The report says that implementing these lessons will require a further increase in government support for innovation – through both research, development and demonstration and through deployment policies to create new markets. As mentioned above, governments do not have good record in implementing complex infrastructure projects. As well as policies to create new markets, regulation and market correction should be implemented to channel the infrastructure and engineering capabilities of the oil and gas, as well as the defence and petrochemical industries. As has been argued persuasively by the Nobel Prize winning economist William Nordhaus, many problems should be solved by robust carbon pricing, preferably through a carbon tax. This would release currently unrealised market potential and create new market opportunities but also generate funding for targeted innovation.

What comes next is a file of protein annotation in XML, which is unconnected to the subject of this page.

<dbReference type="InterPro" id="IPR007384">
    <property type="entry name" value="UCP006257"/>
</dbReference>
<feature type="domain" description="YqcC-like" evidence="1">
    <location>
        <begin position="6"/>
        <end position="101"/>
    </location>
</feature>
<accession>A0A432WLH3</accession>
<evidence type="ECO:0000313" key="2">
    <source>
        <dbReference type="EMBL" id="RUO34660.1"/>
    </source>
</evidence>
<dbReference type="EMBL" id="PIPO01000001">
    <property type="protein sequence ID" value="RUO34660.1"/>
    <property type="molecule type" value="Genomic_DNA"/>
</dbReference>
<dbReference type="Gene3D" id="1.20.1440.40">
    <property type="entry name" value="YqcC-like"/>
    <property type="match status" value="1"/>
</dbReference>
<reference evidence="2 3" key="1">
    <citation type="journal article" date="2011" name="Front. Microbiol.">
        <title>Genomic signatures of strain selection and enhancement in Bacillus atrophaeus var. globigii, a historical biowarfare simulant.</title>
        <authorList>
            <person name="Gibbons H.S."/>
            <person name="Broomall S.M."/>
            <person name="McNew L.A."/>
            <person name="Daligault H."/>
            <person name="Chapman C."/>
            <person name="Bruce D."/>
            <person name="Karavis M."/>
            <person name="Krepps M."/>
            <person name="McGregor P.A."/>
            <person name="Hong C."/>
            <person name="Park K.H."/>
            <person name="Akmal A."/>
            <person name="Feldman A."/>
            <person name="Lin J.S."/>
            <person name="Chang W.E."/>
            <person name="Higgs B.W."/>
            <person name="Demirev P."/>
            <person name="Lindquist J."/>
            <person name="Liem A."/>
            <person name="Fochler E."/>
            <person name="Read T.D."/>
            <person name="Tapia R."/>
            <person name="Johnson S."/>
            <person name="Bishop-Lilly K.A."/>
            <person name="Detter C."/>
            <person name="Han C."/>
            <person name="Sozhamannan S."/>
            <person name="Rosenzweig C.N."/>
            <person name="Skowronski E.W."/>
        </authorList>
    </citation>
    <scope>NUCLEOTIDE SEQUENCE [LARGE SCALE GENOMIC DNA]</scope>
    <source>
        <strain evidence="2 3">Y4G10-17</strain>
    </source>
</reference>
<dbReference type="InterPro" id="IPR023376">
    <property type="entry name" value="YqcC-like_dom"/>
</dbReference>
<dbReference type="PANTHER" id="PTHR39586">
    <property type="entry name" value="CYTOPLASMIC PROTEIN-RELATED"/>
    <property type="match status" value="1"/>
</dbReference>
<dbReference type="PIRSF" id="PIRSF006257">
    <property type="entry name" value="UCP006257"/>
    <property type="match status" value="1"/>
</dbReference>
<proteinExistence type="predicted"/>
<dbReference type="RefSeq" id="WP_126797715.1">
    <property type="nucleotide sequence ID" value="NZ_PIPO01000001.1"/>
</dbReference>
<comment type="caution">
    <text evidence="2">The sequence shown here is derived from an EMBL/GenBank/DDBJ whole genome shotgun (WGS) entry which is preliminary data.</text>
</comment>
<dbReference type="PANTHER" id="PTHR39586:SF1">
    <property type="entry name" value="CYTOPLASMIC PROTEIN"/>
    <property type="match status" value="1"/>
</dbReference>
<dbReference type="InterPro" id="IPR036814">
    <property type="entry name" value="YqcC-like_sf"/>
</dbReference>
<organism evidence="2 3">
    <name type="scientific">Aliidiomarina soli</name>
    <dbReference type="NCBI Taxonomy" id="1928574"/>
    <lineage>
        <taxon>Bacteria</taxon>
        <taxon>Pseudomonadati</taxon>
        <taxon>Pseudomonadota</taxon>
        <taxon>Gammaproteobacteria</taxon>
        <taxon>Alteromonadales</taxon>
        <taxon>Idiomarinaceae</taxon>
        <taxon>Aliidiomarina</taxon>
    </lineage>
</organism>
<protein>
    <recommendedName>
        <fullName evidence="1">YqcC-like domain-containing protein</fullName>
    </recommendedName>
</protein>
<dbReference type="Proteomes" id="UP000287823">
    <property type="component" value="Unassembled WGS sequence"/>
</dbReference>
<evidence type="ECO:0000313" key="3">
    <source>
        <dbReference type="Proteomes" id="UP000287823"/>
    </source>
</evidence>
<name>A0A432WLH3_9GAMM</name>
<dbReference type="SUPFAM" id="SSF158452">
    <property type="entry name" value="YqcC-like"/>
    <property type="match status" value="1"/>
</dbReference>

If cost was no obstacle and land and material resources are available, then current renewable energy and storage technologies and storage methods would be sufficient. But this is not the case; there are trade-offs with costs and benefits for any course of action. There are many challenges and perhaps the greatest are political in:

  • Needing to convince the populations of almost all countries in the world to sacrifice some of their current quality of life to mitigate a predicted greater cost but one that will mostly impact their children and grand children
  • Gaining near unanimous cooperation across nations.

The last point relates to the need to ensure that the free loader effect does no disrupt the good intentions of the Paris protocol or any subsequent agreement. However, if the political challenges are met further innovation will still be required and if the political challenges are not addressed then radical technical innovation becomes the only hope.